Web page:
Boyle Co. man sentenced to life for child pornography and drug charges


LEXINGTON, Ky. (KT) -- A Boyle County man receives life in prison after being convicted of federal child pornography and methamphetamine trafficking charges at U. S. District Court in Lexington.

In August, Richard Eugene Derringer ,47, of Junction City was found guilty of using a minor to engage in sexually explicit conduct, for the purpose of producing child pornography; conspiracy to use a minor to engage in sexually explicit conduct, for the purpose of producing child pornography; possession of child pornography; and distribution of methamphetamine. Derringer was acquitted of one count of attempted distribution of child pornography.

The U. S. Attorney’s office for the Eastern District of Kentucky says according to evidence presented at trial, Jacquolyn Walls-Land, who previously pleaded guilty to one count of using a minor to engage in sexually explicit conduct for the purpose of producing child pornography, took videos of the minor female victim while Derringer sexually abused her on March 11, 2018.

The evidence established that Derringer forced the victim to smoke methamphetamine with him, on multiple occasions, during an approximate 3-hour period while the sexual abuse occurred. Derringer even took hits of the methamphetamine himself and then exhaled into the minor victim’s mouth. The girl reported the sexual abuse and forced drug use to her mother about eight hours later and she was taken to a local hospital where she tested positive for methamphetamine.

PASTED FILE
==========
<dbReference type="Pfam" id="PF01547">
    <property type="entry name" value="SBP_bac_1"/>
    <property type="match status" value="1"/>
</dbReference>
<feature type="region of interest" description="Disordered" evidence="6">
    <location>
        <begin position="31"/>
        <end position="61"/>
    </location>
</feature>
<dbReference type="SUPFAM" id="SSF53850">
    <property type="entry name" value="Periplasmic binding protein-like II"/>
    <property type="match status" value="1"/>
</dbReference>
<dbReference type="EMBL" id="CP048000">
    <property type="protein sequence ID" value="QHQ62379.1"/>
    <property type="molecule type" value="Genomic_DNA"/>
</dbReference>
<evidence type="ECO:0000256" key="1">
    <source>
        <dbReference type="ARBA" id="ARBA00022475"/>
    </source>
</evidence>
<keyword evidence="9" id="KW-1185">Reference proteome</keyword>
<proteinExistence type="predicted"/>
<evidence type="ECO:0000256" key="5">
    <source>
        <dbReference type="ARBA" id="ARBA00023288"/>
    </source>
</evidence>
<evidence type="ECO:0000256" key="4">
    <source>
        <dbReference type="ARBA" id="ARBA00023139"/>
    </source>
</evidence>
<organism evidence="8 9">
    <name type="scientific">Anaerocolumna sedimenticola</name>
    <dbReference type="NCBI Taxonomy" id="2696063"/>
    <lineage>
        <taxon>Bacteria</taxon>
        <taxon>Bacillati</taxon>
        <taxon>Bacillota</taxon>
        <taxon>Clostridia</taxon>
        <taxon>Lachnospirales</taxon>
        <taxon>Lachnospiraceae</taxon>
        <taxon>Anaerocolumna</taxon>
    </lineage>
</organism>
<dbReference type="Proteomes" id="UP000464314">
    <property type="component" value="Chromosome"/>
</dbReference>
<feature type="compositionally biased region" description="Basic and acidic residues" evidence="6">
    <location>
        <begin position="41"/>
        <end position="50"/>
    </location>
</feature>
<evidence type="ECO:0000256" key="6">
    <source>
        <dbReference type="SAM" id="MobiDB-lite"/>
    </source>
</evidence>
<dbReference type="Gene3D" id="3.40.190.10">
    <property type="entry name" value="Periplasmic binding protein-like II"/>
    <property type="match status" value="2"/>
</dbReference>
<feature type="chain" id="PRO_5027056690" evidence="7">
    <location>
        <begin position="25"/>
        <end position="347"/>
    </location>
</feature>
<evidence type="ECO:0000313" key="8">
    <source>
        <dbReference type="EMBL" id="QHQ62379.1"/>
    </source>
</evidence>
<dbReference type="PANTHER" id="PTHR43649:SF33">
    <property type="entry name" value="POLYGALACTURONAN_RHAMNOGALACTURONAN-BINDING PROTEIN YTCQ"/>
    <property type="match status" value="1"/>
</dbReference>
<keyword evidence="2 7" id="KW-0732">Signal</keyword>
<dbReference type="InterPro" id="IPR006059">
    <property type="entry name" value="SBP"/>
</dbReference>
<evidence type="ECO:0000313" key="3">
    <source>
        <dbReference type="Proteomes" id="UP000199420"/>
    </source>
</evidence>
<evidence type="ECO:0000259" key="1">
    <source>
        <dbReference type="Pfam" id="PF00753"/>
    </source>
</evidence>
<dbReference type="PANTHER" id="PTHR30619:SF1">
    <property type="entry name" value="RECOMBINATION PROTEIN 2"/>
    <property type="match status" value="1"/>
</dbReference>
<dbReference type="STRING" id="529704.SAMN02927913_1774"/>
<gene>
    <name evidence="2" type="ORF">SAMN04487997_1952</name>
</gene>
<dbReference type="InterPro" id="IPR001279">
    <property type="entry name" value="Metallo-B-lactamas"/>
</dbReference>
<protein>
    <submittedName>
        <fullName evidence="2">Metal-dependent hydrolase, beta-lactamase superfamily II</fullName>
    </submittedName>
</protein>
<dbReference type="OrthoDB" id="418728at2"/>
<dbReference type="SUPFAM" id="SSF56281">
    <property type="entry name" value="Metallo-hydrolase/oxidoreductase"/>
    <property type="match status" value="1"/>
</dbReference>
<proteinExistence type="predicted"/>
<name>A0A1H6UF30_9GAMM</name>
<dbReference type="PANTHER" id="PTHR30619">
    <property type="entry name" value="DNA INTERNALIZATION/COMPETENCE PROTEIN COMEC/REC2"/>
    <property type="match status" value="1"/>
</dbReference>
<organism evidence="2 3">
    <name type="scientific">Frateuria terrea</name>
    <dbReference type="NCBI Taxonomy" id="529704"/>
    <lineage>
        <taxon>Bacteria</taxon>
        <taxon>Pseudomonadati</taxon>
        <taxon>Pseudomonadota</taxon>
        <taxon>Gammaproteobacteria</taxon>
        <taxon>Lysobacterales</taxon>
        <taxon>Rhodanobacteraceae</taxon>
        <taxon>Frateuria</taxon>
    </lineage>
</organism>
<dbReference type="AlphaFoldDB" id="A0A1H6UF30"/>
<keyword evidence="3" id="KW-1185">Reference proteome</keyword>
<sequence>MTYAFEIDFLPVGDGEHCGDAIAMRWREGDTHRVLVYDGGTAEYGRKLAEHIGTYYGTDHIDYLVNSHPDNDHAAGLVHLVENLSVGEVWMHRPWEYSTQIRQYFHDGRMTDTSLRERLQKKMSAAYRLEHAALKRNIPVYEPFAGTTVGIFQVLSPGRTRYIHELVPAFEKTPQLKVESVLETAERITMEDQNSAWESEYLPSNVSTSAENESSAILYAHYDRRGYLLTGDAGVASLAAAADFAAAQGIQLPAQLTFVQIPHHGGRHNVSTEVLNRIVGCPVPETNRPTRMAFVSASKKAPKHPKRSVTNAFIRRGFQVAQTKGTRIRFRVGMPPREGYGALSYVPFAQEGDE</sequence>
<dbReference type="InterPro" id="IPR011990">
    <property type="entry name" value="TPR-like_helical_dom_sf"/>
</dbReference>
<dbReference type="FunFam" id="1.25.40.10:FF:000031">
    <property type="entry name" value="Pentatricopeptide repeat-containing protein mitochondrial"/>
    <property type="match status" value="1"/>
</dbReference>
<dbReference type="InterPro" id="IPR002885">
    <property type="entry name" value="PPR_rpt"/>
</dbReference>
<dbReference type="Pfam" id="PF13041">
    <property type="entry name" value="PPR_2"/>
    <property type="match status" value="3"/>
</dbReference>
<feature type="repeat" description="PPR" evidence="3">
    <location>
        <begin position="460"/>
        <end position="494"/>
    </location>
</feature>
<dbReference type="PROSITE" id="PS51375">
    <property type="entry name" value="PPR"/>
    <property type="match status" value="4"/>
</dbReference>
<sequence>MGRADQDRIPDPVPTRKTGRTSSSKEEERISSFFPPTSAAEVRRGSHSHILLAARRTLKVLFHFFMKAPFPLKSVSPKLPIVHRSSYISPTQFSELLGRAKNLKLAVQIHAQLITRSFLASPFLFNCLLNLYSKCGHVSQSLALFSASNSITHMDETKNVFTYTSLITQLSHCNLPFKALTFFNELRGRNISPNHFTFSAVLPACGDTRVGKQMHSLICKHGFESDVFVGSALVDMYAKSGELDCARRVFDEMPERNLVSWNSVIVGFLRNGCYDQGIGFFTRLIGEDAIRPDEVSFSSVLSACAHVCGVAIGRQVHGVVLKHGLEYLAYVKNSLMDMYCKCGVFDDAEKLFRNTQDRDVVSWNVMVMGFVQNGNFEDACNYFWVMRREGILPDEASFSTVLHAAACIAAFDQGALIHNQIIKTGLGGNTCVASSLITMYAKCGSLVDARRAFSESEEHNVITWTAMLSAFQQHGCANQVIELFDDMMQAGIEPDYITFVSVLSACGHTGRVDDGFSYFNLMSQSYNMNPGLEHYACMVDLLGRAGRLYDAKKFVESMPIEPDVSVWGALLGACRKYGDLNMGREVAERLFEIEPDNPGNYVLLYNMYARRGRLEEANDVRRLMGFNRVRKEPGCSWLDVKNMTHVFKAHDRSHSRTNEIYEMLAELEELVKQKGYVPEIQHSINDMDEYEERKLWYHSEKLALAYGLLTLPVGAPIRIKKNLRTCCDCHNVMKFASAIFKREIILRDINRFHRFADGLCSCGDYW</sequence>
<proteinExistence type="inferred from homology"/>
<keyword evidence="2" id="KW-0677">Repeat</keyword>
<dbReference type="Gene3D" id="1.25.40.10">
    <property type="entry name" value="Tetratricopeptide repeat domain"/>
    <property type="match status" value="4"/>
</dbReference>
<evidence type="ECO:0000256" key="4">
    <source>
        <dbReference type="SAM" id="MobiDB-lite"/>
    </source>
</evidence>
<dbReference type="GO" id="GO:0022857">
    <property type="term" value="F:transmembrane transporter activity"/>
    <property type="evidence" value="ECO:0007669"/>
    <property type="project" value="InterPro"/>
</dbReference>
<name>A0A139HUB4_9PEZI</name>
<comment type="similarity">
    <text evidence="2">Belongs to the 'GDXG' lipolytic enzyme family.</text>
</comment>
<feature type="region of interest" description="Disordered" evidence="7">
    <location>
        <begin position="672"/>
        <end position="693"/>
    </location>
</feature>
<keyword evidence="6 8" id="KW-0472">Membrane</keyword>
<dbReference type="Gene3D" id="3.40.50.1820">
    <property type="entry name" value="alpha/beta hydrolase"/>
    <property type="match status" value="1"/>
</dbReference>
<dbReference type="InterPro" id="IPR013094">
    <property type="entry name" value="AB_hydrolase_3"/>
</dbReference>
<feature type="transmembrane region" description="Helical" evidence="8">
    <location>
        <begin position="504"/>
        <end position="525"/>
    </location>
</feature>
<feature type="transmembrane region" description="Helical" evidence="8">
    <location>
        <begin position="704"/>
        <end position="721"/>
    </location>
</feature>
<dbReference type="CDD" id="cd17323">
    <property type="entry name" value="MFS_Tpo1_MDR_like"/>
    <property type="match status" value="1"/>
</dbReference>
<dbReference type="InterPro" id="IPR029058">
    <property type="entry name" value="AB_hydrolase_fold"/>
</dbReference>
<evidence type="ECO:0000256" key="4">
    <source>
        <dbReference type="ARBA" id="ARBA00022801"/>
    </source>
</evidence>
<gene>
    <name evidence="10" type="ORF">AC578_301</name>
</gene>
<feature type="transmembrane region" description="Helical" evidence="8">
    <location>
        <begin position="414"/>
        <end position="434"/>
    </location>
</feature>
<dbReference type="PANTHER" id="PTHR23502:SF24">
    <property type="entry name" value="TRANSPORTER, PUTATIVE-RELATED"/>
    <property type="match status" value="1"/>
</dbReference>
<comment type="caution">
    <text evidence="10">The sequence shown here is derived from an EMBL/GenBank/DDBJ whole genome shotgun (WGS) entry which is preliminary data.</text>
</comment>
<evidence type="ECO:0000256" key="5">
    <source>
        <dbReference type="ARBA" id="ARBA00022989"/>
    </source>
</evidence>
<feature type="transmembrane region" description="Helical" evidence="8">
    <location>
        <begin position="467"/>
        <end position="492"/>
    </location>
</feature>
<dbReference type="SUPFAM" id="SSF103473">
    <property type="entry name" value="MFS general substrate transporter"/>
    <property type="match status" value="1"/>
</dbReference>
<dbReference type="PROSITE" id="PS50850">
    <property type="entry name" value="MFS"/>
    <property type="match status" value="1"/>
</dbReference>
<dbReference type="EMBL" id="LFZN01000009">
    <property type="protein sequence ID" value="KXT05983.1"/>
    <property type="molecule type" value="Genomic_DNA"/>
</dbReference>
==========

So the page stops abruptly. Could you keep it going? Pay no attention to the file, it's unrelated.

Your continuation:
U. S. Attorney Robert M. Duncan, Jr., says production of child pornography is one of the most despicable crimes they prosecute.

“The facts of this case are particularly egregious,” he stated, “and the defendant’s abuse of the victim certainly warrants the life sentence he received. It should present a clear message that we are committed to holding accountable those who commit acts of abuse and who manufacture child pornography. Because the victim showed remarkable bravery in reporting the crime, law enforcement was able to prevent the defendant from preying on others.”

Walls-Land, will be sentenced later this month for her role in the incident. She faces a mandatory minimum fifteen years in prison, and up to 30 years, and a maximum fine of $250,000. The sentence will be imposed after consideration of the U.S. Sentencing Guidelines and the federal statutes.


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